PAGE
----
Page 14

states "Indicated airspeed is roughly equivalent to ground speed at low altitudes" which is wrong. Indicated airspeed is roughly equivalent to "True Airspeed" at low altitudes. You must correct your indicated airspeed to obtain true airspeed and then allow for the wind to find ground speed. So if your indicated airspeed is 130 knots at one thousand feet your true airspeed will be about 133 knots but if you have a 25 knot headwind the ground speed will only be 108 knots, nowhere near the indicated airspeed.

Page 20

states the "EON" point A is an overshoot, meaning the plane went past Howland but the use of his octant by Noonan with the sun almost directly in front of them would keep this form happening.

Page 21

states that with reduced winds the EON C ended up short of Howland. Reduced winds, since they were headwinds, would result in an overshoot, not an undershoot.

Page 21

It also states that Noonan improperly applying the refraction correction and the dip correction to his octant observation of the "sunrise celestial calculation" could have caused up to a 70 nm error. First, Noonan couldn't take a"sunrise" observation because the correction table he had in his Nautical Almanac and in H.O 208 only has corrections for angles above the horizontal that are greater that six degrees. Refraction becomes much greater vary fast below this altitude. The refraction correction for 6 degrees is 8 minutes of arc but at zero altitude it is 34 minutes of arc. A sunrise observed from 10,000 feet is actually at 1 degree and 37 minutes below horizontal. The refraction correction for such a negative observation is 50 minutes of arc but Noonan would not have known this because a refraction correction table covering negative altitudes was not available until 1952. Noonan would have to wait about 25 minutes after the sun rose to allow it to climb above 6 degrees covered by his refraction correction table. Noonan knew this so would not have relied on observing sunrise.

When using a marine sextant you must allow for "dip." When using this type of sextant you use the visible horizon as your horizontal reference but unless you eye was exactly at sea level you are actually looking down towards the visible horizon so that the angle measured by the sextant will be too big. This is the reason for dip correction and is based on your height above the sea. This is applied by sailors. For example from a ship's bridge 25 feet above the sea the correction is 5 minutes of arc but the correction for an altitude of 10,000 feet would be 1 degree and 37 minutes. But this is only used with a marine sextant, not with the type of octant that Noonan was using. His octant utilizes a bubble for its horizontal reference, not the visible horizon, so there is no dip error and so no dip correction is applied.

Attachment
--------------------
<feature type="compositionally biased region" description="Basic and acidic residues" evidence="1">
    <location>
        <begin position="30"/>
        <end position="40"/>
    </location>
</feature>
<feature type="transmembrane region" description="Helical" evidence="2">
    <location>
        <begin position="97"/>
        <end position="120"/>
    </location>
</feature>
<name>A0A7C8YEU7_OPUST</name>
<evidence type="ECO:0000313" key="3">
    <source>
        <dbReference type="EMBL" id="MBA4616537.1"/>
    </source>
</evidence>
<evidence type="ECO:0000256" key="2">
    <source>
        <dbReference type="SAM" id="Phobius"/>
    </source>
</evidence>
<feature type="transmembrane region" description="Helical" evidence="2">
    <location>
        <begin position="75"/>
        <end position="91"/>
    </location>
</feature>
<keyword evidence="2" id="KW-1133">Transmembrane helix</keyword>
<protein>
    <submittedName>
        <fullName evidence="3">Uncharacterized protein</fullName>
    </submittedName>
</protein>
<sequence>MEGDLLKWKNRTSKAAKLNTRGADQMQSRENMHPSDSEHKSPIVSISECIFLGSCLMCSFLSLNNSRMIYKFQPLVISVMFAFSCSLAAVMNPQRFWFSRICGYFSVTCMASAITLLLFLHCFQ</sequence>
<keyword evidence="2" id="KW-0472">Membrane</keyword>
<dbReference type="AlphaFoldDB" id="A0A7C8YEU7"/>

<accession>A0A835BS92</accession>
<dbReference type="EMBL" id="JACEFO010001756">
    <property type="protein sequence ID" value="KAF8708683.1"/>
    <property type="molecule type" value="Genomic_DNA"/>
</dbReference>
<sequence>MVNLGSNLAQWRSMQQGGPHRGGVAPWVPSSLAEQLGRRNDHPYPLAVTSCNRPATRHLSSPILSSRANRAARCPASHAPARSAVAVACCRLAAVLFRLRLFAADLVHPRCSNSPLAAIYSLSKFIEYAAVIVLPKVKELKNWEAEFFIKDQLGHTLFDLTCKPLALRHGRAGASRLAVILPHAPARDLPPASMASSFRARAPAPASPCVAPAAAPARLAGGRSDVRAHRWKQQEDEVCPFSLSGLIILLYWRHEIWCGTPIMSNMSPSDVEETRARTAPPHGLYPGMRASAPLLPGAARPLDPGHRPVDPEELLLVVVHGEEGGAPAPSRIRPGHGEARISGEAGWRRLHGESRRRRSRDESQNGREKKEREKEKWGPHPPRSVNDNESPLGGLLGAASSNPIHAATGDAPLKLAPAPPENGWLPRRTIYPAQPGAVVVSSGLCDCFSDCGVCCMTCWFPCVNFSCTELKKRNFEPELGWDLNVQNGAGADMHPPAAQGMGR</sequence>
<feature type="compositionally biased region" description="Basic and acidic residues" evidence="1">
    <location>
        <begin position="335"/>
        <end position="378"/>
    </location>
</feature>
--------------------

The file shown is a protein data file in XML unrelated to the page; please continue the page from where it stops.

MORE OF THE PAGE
The myth of the "sunrise observation" was created by people who know "a little bit" about celestial navigation. The 337°-157° sunline line of position (LOP) was derived by an observation of the sun when the sun's azimuth (not "look angle") was 67° true since the LOP is at right angles to the azimuth to the celestial body. When the sun rose in the vicinity of Howland on July 2, 1837 its azimuth was 67° true. Those with "a little bit" of knowledge fastened on this fact to claim that Noonan took a sunrise observation and used only it in planning the approach to Howland. (They apparently believe that Noonan then opened the door and dropped his octant into the sea.) But what these people didn't understand is that the sun's azimuth stayed at 67° until 1847 Z, an hour after sunrise! This means that Noonan would have computed the same 337°-157° LOP from any sight taken during this one hour period and we have already seen that he would have had to wait until the sun was above 6° before taking the sight leaving about a half hour period for taking sights. He would have taken several sights as he approached the LOP then more after the interception to ensure staying on it. See attached Air Force navigator's document about this procedure.

Page 23

I already pointed out the ridiculous level of precision to which they state the coordinates of the "EON" points.

Page 25-26